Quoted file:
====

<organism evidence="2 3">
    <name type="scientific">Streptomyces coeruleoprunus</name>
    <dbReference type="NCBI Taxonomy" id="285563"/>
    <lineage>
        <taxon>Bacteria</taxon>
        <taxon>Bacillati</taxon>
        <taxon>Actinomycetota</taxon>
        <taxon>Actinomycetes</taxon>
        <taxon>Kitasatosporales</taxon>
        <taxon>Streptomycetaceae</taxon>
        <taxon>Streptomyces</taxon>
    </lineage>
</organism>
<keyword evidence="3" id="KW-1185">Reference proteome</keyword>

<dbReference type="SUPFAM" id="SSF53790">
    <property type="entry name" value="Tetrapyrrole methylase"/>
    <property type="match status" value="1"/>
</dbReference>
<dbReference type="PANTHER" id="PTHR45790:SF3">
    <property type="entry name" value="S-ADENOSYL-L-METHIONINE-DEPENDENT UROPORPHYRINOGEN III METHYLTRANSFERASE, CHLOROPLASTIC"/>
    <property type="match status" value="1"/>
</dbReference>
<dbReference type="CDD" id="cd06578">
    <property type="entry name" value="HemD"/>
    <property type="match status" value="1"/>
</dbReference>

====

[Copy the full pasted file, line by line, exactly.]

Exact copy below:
<organism evidence="2 3">
    <name type="scientific">Streptomyces coeruleoprunus</name>
    <dbReference type="NCBI Taxonomy" id="285563"/>
    <lineage>
        <taxon>Bacteria</taxon>
        <taxon>Bacillati</taxon>
        <taxon>Actinomycetota</taxon>
        <taxon>Actinomycetes</taxon>
        <taxon>Kitasatosporales</taxon>
        <taxon>Streptomycetaceae</taxon>
        <taxon>Streptomyces</taxon>
    </lineage>
</organism>
<keyword evidence="3" id="KW-1185">Reference proteome</keyword>

<dbReference type="SUPFAM" id="SSF53790">
    <property type="entry name" value="Tetrapyrrole methylase"/>
    <property type="match status" value="1"/>
</dbReference>
<dbReference type="PANTHER" id="PTHR45790:SF3">
    <property type="entry name" value="S-ADENOSYL-L-METHIONINE-DEPENDENT UROPORPHYRINOGEN III METHYLTRANSFERASE, CHLOROPLASTIC"/>
    <property type="match status" value="1"/>
</dbReference>
<dbReference type="CDD" id="cd06578">
    <property type="entry name" value="HemD"/>
    <property type="match status" value="1"/>
</dbReference>